The the LDS Church’s 9 story missionary training building continues to cause controversy and make headlines. Last week, it showed up in a Daily Herald opinion piece as well as in this KSL story. The Herald piece points out that the residents continue to oppose the building based in part on the alleged promises the church made in the 1970s:
According to a document in BYU’s archive reporting a speech at the MTC groundbreaking on July 18, 1974, Fred Schwendiman […] said that the buildings would be “four stories in height, but with the first floor being about one-half floor into the ground so that the appearance will not be one of a high unwieldy structure. …” […]
By plain reading, Schwendiman was describing a three-and-a-half-story building. And that’s what residents remember — a promise that they wouldn’t see the imposition of a high, unwieldy structure.
Here are a few thoughts on this conversation:
• If this building was slated for my neighborhood, I’d support it. Of course, this building won’t technically increase population density or generate new, long-term jobs. However, it could set the precedent for other, similar types of development that would accomplish both of those objectives. In other words, I think it’s a mistake to oppose tall buildings simply because they’re tall buildings; in the future, those buildings will be keys to growth.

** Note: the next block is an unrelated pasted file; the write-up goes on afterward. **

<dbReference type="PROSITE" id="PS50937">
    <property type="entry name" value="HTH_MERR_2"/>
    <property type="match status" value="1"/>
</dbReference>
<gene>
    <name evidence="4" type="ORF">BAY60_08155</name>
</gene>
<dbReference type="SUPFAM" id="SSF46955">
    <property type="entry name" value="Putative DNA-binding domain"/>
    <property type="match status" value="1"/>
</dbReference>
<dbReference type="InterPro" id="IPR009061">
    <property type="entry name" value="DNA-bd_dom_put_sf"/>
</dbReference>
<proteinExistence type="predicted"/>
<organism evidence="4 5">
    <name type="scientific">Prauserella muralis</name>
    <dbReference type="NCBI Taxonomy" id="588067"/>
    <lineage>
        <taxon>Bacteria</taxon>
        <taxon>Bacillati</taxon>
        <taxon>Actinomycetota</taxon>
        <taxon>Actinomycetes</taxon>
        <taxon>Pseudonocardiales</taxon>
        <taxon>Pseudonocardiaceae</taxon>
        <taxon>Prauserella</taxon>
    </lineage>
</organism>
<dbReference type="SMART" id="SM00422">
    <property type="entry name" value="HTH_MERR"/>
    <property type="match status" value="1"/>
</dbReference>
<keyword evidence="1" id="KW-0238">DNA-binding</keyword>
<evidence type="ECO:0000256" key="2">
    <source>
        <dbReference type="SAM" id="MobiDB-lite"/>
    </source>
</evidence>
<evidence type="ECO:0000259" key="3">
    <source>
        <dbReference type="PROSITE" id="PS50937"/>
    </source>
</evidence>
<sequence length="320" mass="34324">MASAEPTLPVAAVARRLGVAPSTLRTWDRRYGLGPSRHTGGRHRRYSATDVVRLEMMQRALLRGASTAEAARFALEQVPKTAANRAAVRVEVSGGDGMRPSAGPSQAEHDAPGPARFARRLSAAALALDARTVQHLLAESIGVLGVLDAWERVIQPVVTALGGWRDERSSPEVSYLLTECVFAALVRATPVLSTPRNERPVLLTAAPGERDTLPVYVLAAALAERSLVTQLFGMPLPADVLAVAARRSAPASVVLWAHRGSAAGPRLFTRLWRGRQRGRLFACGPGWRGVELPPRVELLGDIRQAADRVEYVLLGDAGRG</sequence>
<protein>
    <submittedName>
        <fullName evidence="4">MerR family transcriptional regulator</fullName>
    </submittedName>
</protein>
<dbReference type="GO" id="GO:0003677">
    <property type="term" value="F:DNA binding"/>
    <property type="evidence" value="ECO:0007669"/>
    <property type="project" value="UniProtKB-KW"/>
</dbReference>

• That said, a good neighbor doesn’t unilaterally build a massive structure in an area where the residents oppose it. (Of course, the world has many bad neighbors.) What worries me is that if this could happen in one part of the city, it could happen anywhere. I wouldn’t mind a tall building in my neighborhood, but I’d hate more parking lots, for example. I consequently wouldn’t want private developers to be able to come in and damage the built environment simply because they’re extremely rich and own some land. Today, this is about a tall building, but tomorrow it could be about a different project in a different neighborhood.
• The 1970s are irrelevant. Forget them. The argument that the neighborhood’s composition should be based on anything from that long ago alienates, or at least lacks appeal to, anyone younger than 40. Cities change — Provo more than most, in fact — and hearing vague, 40-year-old promises left me more sympathetic to the LDS Church’s plan to erect a tall structure. So, exactly the opposite effect the argument was supposed to have. This discussion should be about the future, not a long-dead past.
Ultimately, I’m not a resident of this neighborhood. But I think it’s important that powerful groups — even ones like the LDS Church — acknowledge the standards of the community they’re impacting.